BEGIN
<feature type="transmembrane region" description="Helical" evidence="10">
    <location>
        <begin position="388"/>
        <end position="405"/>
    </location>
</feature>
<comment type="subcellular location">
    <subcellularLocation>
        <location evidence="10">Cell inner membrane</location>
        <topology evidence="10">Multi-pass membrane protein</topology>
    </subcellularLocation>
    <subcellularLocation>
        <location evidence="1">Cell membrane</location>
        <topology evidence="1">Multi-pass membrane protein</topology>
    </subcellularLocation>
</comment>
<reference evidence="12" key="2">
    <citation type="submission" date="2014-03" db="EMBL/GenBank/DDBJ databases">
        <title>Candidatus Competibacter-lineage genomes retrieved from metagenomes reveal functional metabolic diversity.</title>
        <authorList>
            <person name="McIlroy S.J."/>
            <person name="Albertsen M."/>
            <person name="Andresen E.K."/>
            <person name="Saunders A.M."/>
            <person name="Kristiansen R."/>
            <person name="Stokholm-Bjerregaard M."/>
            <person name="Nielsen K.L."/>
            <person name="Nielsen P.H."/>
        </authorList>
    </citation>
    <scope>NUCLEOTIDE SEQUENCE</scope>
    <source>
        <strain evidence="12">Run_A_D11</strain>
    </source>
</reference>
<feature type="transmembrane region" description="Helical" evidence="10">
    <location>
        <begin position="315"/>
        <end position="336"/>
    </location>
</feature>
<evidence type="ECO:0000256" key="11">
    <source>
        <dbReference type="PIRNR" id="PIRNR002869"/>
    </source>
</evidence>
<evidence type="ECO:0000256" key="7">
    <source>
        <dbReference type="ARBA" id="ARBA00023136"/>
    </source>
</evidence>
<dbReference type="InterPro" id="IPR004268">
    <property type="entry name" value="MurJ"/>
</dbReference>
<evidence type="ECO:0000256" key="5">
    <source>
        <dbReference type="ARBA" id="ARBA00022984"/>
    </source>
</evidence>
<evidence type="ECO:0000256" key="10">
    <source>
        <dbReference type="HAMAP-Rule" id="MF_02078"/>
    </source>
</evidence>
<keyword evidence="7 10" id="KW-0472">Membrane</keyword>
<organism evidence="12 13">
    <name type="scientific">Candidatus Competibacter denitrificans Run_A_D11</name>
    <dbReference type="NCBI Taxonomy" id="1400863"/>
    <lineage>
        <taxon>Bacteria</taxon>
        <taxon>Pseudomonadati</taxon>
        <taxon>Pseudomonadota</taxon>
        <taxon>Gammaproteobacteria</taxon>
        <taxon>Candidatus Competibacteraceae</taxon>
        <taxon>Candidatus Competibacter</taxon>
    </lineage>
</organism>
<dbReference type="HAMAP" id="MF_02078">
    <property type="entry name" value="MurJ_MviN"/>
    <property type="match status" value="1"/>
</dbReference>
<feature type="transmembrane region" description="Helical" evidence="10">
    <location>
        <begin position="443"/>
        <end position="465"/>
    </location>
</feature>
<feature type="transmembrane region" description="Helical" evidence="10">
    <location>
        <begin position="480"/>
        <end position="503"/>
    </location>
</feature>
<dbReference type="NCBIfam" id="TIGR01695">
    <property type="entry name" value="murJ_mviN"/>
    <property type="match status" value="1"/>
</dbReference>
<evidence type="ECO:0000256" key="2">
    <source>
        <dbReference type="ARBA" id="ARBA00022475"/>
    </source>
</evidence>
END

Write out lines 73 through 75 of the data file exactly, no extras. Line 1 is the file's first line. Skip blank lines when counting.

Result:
        <taxon>Gammaproteobacteria</taxon>
        <taxon>Candidatus Competibacteraceae</taxon>
        <taxon>Candidatus Competibacter</taxon>